The Military Value of the Defense Department’s Energy Efforts

Solar panels sit atop HESCO barriers at Patrol Base Boldak, Helmand province, Afghanistan, in 2011.

Cpl. Bryan Nygaard/U.S. Marines

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Solar panels sit atop HESCO barriers at Patrol Base Boldak, Helmand province, Afghanistan, in 2011.

As the Trump administration reviews climate and energy policies, they should do it with a key goal in mind.

President Trump has made his skepticism of his predecessor’s energy and climate policies fairly clear, from the rapid permitting of pipelines to his EPA Administrator’s public denial of carbon’s impact on the environment. No doubt the Defense Department’s policies and efforts in this area are in for some change as well. But before Trump administration officials issue any kind of blanket reversal, they should understand that the U.S. military has been taking a careful and calculated approach to climate and energy issues. They may find that they want to leave some of those policies in place after all.

Any review of DoD policies and programs should focus on their military value. Fundamentally, this boils down to asking of each one: Does it increase warfighter effectiveness? Does it reduce risk to our forces today or in the future? And does it improve DoD’s bottom line, freeing up funds to spend on other warfighting priorities?

For example, take the purchase of solar-energy systems for forward bases. The energy community has been fond of quoting then-General, now-Defense Secretary James Mattis, who emerged from his service in Iraq convinced that the military must be “unleashed from the tether of fuel.” Forward bases depended on fuel to run their generators; the vulnerable convoys that brought it were being attacked, requiring more forces to protect them. The fielding of solar energy systems to forward bases substantially reduced logistics requirements, saving lives.

Our fixed bases across the globe put troops at less risk to ensure their energy supply, yet efforts to produce electricity inside the installation fence-line (often with fields of solar panels) have a military value of their own – especially when microgrids are installed so power continues to flow even when the electric grid goes down. Critical missions are backed up by generator power, but most bases don’t have backup fuel supplies to keep them going for more than a few days.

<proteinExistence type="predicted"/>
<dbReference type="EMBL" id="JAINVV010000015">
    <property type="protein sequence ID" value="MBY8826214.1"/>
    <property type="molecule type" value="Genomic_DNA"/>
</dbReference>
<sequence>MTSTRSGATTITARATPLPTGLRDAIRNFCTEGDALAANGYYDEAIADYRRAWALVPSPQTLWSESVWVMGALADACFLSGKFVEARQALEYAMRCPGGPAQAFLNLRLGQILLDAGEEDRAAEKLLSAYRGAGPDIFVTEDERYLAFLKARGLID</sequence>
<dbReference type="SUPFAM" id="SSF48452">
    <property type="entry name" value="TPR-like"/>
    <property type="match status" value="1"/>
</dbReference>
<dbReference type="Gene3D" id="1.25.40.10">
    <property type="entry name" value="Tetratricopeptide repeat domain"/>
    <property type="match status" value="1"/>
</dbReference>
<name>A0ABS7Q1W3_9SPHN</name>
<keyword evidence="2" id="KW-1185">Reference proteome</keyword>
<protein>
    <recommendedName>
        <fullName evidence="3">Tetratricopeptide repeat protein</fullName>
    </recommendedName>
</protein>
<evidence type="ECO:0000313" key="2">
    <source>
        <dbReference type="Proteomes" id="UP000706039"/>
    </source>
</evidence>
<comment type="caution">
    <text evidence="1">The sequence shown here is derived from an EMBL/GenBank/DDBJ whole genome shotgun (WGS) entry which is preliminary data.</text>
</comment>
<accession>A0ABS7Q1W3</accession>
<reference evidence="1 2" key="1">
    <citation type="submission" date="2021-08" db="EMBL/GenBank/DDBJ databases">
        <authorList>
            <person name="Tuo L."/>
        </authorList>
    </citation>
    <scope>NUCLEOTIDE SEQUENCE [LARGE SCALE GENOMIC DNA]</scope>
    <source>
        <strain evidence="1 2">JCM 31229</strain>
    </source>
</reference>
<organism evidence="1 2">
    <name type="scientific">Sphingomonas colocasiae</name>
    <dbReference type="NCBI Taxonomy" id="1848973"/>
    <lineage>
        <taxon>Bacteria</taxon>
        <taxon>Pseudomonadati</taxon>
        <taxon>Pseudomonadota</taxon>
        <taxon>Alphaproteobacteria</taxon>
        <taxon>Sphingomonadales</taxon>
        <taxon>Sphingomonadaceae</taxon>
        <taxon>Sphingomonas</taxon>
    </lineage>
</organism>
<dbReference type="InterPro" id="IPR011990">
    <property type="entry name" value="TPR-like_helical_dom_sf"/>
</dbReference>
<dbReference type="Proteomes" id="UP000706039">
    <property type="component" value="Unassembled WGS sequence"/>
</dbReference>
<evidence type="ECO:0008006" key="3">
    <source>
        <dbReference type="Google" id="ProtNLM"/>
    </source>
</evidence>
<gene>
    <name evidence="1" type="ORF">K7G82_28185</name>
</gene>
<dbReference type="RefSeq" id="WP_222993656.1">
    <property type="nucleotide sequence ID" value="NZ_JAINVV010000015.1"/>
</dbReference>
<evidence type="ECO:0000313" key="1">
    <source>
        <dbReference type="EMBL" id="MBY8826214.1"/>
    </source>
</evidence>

One policy that may get some review is the pledge to put 3 gigawatts of renewable energy on our military installations by 2025. Even if emissions reductions are not considered, a business case exists for these projects. They are generally paid for by private developers, not taxpayers. Those developers are willing to pay up front because DoD agrees to buy their power for an extended period of time. This is still a good deal to DoD, because the DoD has been striking deals that reduce their current utility bills. This creates savings that can be plowed back into other DoD priorities.

In addition, whether or not the Trump administration decides to retain greenhouse-gas reduction targets, it is hard to argue that more energy efficiency isn’t a good idea. A Republican Congress passed and the Bush Administration signed the Energy Independence and Security Act of 2007 which set energy savings goals. Why? Because saving energy saves money. It’s just good business.

Most skepticism seems to be saved for climate change, and the Defense Department has been very careful not to devote significant resources to mitigate changes that are decades in the future. That said, DoD’s mandate is to prepare for contingencies. It makes sense, and costs little, to consider the possibility of instability that may be augmented by drought or food shortages; to think about the likelihood of increased Arctic resource extraction and transit as Arctic ice melts and how that change affects DoD missions; and to adopt master plans at our coastal installations that accommodate the risk of increased flooding, storm surges, and sea-level rise.

For example, a military service may decide to site new construction on higher ground rather than a flood zone. In this scenario, money that was already allocated would then be spent more wisely, with lower risk. If you had to put a building in the flood plain (and we often do — most Navy bases are in flood plains), then you’d want to avoid putting backup power and servers in the basement. This isn’t about certainty; it is about risk, and there’s a lot you can do to mitigate risk if you acknowledge the risk exists.

It’s certainly reasonable for the Trump administration to review energy and climate policies put in place by their predecessors. They should, however, ensure that any steps they take at DoD are made with military value first and foremost in their minds. 

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